Former Attorney General Sues State for Wrongful Action In Dismantling WROTB and ‘Neutering’ Outlying Counties

By Tony Farina

Former State Attorney General Dennis Vacco of the Buffalo law firm of Lippes Mathias, is still awaiting responses from the state on the lawsuit he filed in September on behalf of several member counties challenging the language in the state budget in May that, in Vacco’s words, “neutered” the power of the outlying member counties of the Western Regional Off-Track Betting Corp.

“It was a sleight-of-hand action,” said Vacco, referring to the budget bill language that he said was attached to a message of necessity to approve the state budget, because it would never have passed on its own.

Dennis Vacco

As previously reported here, South Buffalo State Sen. Tim Kennedy, a Democrat, engineered  the dismantling of one of the most successfully run agencies in the state by putting the language in the budget bill to fire every commissioner of WROTBC, a public benefit corporation that has returned millions to its member counties and cities since its inception,  In fact, that number is more than $245 million returned to its 15 member counties and two cities since 1973 to use as needed to help keep taxes down.

Vacco said any action to strip the outlying counties of their power in favor of the traditional Democratic political strongholds of Erie and Monroe Counties, and the cities of Buffalo and Rochester, should have followed the same model of language that was used to create the state’s off track betting agencies back in the 1970s. Vacco said that model was not used in the budget language in the Kennedy-backed bill that effectively “neutered” the power of the rural counties, mostly Republican controlled.  And WROTB was the only regional OTB agency in the state targeted by the state that abolished its one-county, one-vote system.  Simply stated, home rule was abolished for WROTB in the budget bill approved through last May,  according to the former attorney general, and it was not properly enacted.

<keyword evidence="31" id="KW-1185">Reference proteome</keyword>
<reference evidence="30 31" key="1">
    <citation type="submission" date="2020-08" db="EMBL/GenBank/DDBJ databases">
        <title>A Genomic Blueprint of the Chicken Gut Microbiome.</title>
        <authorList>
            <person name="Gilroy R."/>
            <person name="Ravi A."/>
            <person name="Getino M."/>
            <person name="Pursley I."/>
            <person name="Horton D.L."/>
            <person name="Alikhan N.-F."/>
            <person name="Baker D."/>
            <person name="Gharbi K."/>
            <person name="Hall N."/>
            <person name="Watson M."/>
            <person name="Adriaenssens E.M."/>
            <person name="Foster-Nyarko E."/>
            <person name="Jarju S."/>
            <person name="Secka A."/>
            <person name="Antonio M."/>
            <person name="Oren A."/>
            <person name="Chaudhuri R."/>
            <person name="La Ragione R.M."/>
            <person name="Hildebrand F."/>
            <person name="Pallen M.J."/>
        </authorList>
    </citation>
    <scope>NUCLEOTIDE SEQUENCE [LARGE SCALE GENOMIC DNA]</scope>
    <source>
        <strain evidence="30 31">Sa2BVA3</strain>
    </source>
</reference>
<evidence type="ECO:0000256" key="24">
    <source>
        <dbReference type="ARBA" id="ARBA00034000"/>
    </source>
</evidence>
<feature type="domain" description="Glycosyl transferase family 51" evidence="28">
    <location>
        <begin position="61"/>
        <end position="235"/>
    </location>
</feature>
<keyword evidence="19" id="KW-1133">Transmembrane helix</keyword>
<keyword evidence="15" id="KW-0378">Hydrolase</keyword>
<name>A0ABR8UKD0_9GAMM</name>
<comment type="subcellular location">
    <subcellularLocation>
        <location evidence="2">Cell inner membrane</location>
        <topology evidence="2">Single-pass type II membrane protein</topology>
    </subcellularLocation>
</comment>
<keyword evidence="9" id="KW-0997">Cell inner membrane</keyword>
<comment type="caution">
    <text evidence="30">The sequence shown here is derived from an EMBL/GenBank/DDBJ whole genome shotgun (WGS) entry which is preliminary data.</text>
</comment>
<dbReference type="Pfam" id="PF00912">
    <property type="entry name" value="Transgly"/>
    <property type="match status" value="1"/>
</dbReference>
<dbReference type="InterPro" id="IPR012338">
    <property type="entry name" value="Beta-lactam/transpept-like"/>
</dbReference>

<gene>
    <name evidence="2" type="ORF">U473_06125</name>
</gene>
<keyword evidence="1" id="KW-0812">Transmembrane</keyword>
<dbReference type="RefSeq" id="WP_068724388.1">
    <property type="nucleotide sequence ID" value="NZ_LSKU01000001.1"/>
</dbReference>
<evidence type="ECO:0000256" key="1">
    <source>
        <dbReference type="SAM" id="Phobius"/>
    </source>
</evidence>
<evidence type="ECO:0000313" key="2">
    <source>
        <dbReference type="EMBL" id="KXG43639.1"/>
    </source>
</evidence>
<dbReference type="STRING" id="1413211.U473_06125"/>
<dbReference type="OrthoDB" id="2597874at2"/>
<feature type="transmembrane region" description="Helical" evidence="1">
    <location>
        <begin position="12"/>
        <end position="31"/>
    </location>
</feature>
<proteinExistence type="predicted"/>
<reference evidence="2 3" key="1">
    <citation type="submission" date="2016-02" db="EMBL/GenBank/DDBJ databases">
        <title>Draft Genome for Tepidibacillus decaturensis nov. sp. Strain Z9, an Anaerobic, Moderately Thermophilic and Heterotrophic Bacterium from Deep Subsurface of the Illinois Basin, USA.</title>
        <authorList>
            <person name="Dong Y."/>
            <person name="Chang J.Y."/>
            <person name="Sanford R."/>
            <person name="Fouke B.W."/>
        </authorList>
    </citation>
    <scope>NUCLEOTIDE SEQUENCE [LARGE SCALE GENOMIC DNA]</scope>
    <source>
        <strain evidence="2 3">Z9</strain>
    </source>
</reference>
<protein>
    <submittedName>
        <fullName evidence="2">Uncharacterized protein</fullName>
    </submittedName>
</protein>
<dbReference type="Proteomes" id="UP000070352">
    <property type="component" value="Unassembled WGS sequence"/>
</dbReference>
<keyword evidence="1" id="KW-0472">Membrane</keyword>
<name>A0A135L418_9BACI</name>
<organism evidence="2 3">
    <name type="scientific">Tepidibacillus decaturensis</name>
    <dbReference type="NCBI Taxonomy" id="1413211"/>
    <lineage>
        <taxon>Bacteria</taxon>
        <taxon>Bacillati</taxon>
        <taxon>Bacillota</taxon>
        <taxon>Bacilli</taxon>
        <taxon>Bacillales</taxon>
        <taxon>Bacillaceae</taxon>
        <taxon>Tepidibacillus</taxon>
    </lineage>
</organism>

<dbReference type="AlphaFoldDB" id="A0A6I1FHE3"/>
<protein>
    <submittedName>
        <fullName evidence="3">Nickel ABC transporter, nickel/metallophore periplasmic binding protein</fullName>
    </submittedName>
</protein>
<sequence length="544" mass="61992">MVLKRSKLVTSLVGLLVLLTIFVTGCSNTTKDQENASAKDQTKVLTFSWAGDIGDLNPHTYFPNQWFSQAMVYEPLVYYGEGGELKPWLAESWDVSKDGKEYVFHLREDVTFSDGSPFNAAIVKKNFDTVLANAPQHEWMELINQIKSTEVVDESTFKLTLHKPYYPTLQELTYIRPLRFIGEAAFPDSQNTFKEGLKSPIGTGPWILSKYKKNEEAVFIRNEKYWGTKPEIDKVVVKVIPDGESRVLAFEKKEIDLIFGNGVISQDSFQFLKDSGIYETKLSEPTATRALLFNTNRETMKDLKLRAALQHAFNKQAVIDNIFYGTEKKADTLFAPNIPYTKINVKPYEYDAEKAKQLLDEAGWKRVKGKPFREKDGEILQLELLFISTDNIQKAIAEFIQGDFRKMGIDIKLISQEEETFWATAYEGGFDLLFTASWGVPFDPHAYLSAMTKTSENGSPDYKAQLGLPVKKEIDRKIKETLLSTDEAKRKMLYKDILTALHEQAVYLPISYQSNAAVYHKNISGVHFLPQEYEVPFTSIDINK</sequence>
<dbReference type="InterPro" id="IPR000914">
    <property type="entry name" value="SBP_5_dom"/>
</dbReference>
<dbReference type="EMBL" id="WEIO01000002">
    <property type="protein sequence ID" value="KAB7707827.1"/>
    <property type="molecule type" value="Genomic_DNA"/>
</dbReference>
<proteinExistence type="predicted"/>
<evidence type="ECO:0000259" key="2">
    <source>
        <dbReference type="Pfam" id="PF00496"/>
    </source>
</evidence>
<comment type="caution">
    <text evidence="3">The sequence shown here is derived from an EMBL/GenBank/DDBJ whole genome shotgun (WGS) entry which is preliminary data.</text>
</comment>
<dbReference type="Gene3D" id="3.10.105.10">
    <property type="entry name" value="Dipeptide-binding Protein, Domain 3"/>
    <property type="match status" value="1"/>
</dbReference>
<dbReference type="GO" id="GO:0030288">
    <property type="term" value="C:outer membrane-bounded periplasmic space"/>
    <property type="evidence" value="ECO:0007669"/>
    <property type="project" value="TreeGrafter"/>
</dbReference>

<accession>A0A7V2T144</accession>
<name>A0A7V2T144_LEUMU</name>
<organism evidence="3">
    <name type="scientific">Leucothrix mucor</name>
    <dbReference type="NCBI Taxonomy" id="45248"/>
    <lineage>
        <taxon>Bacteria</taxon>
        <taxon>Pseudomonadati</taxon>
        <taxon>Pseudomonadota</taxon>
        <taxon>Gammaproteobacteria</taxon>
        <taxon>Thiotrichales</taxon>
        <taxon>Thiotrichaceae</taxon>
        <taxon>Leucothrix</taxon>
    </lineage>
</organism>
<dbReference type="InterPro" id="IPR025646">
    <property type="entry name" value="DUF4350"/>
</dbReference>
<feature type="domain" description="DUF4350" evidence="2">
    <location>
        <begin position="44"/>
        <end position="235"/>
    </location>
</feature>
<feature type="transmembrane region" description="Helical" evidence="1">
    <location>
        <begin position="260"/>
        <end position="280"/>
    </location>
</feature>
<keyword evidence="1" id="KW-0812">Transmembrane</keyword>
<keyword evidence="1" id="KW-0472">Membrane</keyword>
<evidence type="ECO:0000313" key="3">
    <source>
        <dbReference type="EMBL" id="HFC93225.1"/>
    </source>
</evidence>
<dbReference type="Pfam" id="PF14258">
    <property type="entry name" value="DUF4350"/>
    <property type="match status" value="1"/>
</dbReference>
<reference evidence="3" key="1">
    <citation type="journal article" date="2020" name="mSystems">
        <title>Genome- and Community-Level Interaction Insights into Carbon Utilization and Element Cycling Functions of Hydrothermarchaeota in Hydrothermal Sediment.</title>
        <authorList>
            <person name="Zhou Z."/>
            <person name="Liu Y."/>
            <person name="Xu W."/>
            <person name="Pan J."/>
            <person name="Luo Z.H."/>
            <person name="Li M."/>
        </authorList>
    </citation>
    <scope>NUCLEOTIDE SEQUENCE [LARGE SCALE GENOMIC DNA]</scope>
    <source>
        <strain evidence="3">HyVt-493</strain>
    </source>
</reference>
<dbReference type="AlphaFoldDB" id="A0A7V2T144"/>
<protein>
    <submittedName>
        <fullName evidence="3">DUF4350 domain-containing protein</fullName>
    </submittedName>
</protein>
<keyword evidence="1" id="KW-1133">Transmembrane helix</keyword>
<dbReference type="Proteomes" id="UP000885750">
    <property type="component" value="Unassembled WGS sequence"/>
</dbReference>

Vacco’s lawsuit states that the 1973 legislation creating the OTB agencies was passed “during the general session of the Legislature as an independent piece of legislation—not through the budget process.”  That should have been the same procedure this year but it was not, according to the Vacco lawsuit against the state.

The suit says the plaintiffs continue to be damaged by the actions of the  legislation and seeks to have the modifications that were enacted to be declared invalid.

Plaintiffs include Genesee County, Orleans County, Niagara County, Livingston County, Wyoming County, and Seneca County. The defendants named in the suit include the governor, the attorney general, and the state Senate and Assembly.  Orleans County is designated as the place of trial.

The lawsuit recognizes Batavia Downs Gaming & Hotel (Genesee County) as the centerpiece of WROTB which provides the substantial majority of revenue generated by WROTB and provides employment, investments, and commerce within the county, one of the plaintiffs in the legal action against the state.












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